The FIA have rolled out a new technical directive for this weekend’s race in Singapore, and Max Verstappen has indicated how he thinks it’ll affect Red Bull.
A big change for this weekend in Singapore is the introduction of TD018, a technical directive introduced by the FIA as a way of enforcing a rule that has been clarified but is not yet part of the technical regulations – the TD is more of an advisory rather than an outright rule, but provides clarity to the teams on what they should be doing.
TD018 takes aim at the flexibility of components in front and rear wings, namely the possibility of teams exploiting flexibility in the areas where individual elements join together.
How might Red Bull be affected by the technical directive?
As F1’s dominant team, with the Adrian Newey-penned Red Bull RB19 claiming every single win so far in 2023, there’s the obvious question of whether or not Red Bull could find themselves hamstrung by having to make changes to their car.
There hasn’t been any indication that any particular team is being singled out for their interpretation of the regulations, and Max Verstappen has ruled out the possibility that TD018 will have any effect on Red Bull’s competitiveness.
“I don’t think it will. We never really had any flexible front wing or whatever. So I don’t think it will hurt us,” he told media on Thursday in Singapore.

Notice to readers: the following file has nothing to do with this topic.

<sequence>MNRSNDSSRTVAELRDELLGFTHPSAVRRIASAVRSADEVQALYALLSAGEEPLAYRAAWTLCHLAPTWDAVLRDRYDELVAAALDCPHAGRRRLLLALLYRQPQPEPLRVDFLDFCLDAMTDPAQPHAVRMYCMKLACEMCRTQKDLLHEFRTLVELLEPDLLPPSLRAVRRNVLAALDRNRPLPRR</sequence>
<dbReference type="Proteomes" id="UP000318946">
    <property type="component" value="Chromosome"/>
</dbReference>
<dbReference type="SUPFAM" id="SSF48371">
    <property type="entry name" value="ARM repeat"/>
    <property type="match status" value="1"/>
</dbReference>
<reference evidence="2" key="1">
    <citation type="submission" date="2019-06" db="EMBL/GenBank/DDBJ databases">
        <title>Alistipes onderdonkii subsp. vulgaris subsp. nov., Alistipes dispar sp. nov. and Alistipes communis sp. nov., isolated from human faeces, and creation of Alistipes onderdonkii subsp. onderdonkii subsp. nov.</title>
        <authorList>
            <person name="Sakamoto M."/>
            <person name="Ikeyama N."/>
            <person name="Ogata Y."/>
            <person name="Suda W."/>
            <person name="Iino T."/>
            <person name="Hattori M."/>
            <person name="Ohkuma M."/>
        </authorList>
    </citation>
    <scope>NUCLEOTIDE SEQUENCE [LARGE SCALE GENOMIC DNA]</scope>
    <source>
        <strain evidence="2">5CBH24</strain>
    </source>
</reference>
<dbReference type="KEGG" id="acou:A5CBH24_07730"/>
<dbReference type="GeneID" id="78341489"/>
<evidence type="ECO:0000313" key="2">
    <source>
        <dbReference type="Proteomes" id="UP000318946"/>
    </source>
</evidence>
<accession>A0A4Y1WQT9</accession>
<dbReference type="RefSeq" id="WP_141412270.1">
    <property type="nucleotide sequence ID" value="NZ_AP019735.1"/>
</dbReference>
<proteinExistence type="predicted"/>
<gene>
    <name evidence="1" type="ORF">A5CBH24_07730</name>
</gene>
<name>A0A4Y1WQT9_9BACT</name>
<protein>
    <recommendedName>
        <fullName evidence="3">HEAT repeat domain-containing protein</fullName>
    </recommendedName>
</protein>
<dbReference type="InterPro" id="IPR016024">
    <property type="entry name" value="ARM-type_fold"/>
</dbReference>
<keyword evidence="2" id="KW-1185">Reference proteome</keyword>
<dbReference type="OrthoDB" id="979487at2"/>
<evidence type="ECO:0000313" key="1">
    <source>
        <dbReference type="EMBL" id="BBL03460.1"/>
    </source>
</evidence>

But Verstappen also suggested that this weekend might not see the usual Red Bull dominance. Having already indicated in Monza that he expects the Singapore weekend to be a tougher event for his team, the reigning World Champion explained why.
“I think we just are not as competitive as at other tracks,” he said.
“I think the street circuits are a little bit tougher for our car. I still think that we can do a good job but it will be very tight.”
Going into the weekend with a record-breaking 10 consecutive Grands Prix behind him, the Dutch driver said achieving the historic feat changes nothing in terms of the pressure on him going into the weekend.
“I never really look at the number eight, or nine,” he said.
“I just always want to do the best I can. So, naturally, every single weekend, it’s basically the same amount of pressure you put on yourself to try and get the best result out of it. So nothing really changes actually from that side.”
FIA: We’re not targeting any particular car
With no particular finger-pointing going on amongst the teams as to who might have fallen foul of the new directive, if they hadn’t had time to rectify the issue before Singapore, the FIA’s single-seater technical director Tim Goss explained the logic behind issuing the directive.
“It’s not that we’ve seen any one particular car or feature that we’ve targeted, or an element that’s been common across the whole grid,” he said.
“This is about where front and rear wing elements join the nose, join the rear impact structure, join the rear wing endplates. There have been several instances where teams have tried to make the most of the deflection allowance by permitting some bits and pieces to start moving relative to each other.
“If you’ve allowed one piece to be decoupled relative to another, the bodywork might have to have some degree of local flexibility at that location.
“And if there is local flexibility, we’re saying, clearly, that’s not compliant with being uniform, solid, hard and continuous. Under the TD, we have included various examples, designs which we consider are not permitted and exceptions which we consider are permitted.”